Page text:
asb withdraw-btc --address <BITCOINADDRESS>
sudo systemctl start asb

Checking Bitcoin and Monero balances

The easiest way to check the current balances in both wallets is to stop the ASB process and run asb balance:

sudo systemctl stop asb
asb balance
sudo systemctl start asb

If you’d like to check the Monero balance without stopping the ASB, you can run:

curl http://127.0.0.1:18083/json_rpc -d '{"jsonrpc":"2.0","id":"0","method":"get_balance","params":{"account_index":0,"address_indices":[0]}}' -H 'Content-Type: application/json'

Upgrading the tools

Both tools required need to be kept up to date, so to simplify the process here is a quick set of commands to update both.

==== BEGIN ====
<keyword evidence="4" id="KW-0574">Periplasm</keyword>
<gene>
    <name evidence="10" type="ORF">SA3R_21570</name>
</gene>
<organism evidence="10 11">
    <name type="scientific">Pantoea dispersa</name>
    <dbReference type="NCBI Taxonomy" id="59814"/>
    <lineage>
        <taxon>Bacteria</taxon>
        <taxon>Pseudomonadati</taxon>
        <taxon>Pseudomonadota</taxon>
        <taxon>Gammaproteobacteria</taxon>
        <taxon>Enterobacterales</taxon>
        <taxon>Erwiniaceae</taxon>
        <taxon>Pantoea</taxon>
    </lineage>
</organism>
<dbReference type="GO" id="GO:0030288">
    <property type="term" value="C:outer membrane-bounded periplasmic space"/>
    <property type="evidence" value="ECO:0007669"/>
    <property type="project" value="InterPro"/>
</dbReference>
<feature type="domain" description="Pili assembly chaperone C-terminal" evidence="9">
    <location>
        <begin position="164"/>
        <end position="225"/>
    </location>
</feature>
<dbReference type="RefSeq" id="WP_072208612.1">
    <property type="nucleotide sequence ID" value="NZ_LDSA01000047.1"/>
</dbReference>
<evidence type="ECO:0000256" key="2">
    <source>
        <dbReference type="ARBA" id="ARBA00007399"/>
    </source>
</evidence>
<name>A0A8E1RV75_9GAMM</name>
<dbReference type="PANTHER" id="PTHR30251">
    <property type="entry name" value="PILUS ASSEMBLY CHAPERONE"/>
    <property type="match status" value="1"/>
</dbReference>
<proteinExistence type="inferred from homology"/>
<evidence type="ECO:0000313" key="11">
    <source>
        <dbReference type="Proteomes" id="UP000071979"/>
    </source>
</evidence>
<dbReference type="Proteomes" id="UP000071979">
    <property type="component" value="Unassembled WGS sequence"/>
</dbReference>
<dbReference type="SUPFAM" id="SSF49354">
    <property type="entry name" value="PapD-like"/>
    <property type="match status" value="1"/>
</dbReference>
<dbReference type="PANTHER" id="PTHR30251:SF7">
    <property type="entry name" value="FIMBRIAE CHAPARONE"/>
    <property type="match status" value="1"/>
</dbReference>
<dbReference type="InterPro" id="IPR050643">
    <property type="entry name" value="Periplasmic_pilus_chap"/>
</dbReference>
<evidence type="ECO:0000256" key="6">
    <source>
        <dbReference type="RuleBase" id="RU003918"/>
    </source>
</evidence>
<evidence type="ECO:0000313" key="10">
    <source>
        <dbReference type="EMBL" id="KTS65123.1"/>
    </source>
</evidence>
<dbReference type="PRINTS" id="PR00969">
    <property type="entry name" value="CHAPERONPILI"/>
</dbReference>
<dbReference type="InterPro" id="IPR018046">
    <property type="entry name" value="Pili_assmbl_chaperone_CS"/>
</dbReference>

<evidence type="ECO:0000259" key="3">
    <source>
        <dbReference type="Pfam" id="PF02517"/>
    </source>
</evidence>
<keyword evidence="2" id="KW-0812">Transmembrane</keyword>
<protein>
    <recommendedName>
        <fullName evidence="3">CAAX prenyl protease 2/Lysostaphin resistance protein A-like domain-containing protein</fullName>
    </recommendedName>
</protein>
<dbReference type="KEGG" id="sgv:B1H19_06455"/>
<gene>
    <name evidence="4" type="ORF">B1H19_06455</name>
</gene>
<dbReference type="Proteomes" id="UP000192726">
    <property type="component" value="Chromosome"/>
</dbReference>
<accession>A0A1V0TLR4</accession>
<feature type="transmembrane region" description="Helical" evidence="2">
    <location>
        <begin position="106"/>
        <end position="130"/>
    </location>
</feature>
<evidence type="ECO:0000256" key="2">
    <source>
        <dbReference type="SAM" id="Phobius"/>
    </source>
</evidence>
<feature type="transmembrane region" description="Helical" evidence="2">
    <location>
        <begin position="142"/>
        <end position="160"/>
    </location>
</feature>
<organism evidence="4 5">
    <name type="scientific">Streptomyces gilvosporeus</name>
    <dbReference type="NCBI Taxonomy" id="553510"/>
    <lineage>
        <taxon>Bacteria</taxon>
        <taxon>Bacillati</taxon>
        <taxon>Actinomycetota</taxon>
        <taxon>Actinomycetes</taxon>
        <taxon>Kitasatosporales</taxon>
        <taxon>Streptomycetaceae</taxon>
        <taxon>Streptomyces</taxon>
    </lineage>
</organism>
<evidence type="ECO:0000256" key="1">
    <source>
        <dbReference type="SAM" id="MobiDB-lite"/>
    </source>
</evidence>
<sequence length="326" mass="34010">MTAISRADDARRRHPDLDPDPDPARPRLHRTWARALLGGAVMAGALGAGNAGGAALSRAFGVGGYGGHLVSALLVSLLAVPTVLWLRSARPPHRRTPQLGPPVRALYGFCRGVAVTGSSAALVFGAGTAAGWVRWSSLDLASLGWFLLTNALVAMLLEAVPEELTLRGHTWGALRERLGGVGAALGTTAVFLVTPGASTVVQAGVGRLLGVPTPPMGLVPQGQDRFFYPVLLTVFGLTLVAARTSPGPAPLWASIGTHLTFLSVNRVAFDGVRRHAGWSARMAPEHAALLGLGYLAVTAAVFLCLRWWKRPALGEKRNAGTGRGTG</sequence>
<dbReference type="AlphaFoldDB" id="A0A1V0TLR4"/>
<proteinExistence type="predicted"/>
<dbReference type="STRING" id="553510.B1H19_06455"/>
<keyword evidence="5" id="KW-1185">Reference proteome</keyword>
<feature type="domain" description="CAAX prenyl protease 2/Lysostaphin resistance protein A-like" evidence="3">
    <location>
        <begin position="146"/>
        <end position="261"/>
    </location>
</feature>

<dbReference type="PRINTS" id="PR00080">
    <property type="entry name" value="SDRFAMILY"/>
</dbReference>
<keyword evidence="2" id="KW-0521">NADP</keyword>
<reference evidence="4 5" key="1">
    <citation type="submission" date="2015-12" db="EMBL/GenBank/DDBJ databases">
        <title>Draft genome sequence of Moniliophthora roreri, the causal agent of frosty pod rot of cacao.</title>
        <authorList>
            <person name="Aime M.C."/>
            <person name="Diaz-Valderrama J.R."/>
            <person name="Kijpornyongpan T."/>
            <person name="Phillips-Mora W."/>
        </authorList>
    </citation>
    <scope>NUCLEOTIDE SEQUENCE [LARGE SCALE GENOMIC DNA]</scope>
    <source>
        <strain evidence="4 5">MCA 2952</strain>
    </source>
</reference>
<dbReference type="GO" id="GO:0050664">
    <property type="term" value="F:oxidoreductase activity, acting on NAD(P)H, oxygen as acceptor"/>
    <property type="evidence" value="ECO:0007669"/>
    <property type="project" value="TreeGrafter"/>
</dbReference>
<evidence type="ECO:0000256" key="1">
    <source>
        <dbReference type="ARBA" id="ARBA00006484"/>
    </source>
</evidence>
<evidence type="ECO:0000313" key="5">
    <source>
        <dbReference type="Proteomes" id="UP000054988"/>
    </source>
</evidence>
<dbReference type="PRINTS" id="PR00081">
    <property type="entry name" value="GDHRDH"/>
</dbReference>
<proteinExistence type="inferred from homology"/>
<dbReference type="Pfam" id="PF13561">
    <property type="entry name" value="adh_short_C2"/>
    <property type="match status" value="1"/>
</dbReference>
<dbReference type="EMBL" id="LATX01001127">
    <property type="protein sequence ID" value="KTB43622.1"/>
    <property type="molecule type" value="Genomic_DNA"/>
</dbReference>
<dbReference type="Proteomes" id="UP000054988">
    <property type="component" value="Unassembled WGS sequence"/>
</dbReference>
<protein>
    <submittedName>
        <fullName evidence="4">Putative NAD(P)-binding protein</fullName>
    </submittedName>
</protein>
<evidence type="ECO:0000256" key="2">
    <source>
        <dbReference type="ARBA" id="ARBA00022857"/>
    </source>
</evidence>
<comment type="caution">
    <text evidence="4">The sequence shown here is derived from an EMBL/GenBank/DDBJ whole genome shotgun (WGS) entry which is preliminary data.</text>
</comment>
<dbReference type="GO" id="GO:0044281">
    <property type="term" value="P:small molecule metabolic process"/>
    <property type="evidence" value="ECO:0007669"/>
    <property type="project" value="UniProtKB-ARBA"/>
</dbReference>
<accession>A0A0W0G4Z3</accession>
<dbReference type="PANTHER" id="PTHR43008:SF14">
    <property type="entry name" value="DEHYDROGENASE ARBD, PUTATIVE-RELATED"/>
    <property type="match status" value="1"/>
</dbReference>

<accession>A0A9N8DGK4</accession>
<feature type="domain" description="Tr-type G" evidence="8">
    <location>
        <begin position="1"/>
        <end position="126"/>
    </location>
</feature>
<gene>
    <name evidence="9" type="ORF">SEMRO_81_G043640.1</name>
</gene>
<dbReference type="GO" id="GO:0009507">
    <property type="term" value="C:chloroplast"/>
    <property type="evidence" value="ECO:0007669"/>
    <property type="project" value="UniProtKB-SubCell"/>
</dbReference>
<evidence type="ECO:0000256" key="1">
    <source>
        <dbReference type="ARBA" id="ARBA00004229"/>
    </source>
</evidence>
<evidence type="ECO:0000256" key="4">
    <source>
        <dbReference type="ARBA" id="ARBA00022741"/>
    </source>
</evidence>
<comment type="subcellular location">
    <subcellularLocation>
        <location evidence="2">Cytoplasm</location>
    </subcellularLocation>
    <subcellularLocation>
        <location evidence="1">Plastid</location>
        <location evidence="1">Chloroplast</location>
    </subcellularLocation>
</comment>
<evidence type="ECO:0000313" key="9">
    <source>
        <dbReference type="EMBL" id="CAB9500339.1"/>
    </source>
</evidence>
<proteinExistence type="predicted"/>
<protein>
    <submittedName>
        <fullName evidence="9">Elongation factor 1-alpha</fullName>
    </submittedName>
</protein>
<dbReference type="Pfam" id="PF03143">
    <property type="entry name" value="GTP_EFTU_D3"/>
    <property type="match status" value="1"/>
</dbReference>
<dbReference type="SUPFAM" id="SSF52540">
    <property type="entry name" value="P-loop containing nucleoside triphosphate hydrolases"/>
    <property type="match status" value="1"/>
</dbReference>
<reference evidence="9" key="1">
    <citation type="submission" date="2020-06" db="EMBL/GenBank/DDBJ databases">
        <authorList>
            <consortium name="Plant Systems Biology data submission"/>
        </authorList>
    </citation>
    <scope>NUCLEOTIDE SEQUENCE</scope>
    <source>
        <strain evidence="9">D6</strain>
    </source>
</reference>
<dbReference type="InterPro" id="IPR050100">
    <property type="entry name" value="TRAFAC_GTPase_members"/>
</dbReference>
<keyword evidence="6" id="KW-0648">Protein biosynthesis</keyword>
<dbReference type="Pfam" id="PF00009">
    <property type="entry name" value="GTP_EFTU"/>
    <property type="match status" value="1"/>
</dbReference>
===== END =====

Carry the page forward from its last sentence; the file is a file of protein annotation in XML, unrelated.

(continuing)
Just replace the download URL with that of the latest version.

monero-wallet-rpc

cd ~/asb
wget https://downloads.getmonero.org/cli/monero-linux-x64-v0.17.2.0.tar.bz2
tar xvf monero-linux-x64-v0.17.2.0.tar.bz2
sudo chmod +x monero-x86_64-linux-gnu-v0.17.2.0/monero-wallet-rpc
sudo mv -f monero-x86_64-linux-gnu-v0.17.2.0/monero-wallet-rpc /usr/local/bin/
rm monero-linux-x64-v0.17.2.0.tar.bz2
rm -rf monero-x86_64-linux-gnu-v0.17.2.0

asb

cd ~/asb
wget https://github.com/comit-network/xmr-btc-swap/releases/download/0.8.1/asb_0.8.1_Linux_x86_64.tar
tar xvf asb_0.8.1_Linux_x86_64.tar
rm asb_0.8.1_Linux_x86_64.tar
sudo chmod +x asb
sudo mv -f asb /usr/local/bin/

Advanced configuration options

This section is absolutely not necessary to follow when spinning up an ASB, but will contain some advanced options available to you as the ASB owner.

Using /dnsaddr format for external_address